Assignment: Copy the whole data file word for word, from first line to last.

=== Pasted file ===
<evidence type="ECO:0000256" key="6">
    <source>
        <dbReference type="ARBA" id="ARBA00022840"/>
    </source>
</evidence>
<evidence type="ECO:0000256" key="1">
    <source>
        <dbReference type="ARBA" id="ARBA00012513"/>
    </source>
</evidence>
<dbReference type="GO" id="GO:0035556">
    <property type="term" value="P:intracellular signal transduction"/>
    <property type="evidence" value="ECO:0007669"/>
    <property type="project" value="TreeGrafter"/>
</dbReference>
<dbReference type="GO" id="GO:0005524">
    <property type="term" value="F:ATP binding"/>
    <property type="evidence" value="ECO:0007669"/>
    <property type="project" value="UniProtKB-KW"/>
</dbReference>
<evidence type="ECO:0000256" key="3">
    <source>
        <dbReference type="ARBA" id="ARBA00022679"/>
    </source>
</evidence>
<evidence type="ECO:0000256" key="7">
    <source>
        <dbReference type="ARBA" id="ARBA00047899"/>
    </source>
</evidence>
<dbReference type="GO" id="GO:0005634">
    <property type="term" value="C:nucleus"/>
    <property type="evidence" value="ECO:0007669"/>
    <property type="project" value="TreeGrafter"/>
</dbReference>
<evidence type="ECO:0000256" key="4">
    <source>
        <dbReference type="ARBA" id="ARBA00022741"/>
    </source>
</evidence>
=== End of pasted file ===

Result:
<evidence type="ECO:0000256" key="6">
    <source>
        <dbReference type="ARBA" id="ARBA00022840"/>
    </source>
</evidence>
<evidence type="ECO:0000256" key="1">
    <source>
        <dbReference type="ARBA" id="ARBA00012513"/>
    </source>
</evidence>
<dbReference type="GO" id="GO:0035556">
    <property type="term" value="P:intracellular signal transduction"/>
    <property type="evidence" value="ECO:0007669"/>
    <property type="project" value="TreeGrafter"/>
</dbReference>
<dbReference type="GO" id="GO:0005524">
    <property type="term" value="F:ATP binding"/>
    <property type="evidence" value="ECO:0007669"/>
    <property type="project" value="UniProtKB-KW"/>
</dbReference>
<evidence type="ECO:0000256" key="3">
    <source>
        <dbReference type="ARBA" id="ARBA00022679"/>
    </source>
</evidence>
<evidence type="ECO:0000256" key="7">
    <source>
        <dbReference type="ARBA" id="ARBA00047899"/>
    </source>
</evidence>
<dbReference type="GO" id="GO:0005634">
    <property type="term" value="C:nucleus"/>
    <property type="evidence" value="ECO:0007669"/>
    <property type="project" value="TreeGrafter"/>
</dbReference>
<evidence type="ECO:0000256" key="4">
    <source>
        <dbReference type="ARBA" id="ARBA00022741"/>
    </source>
</evidence>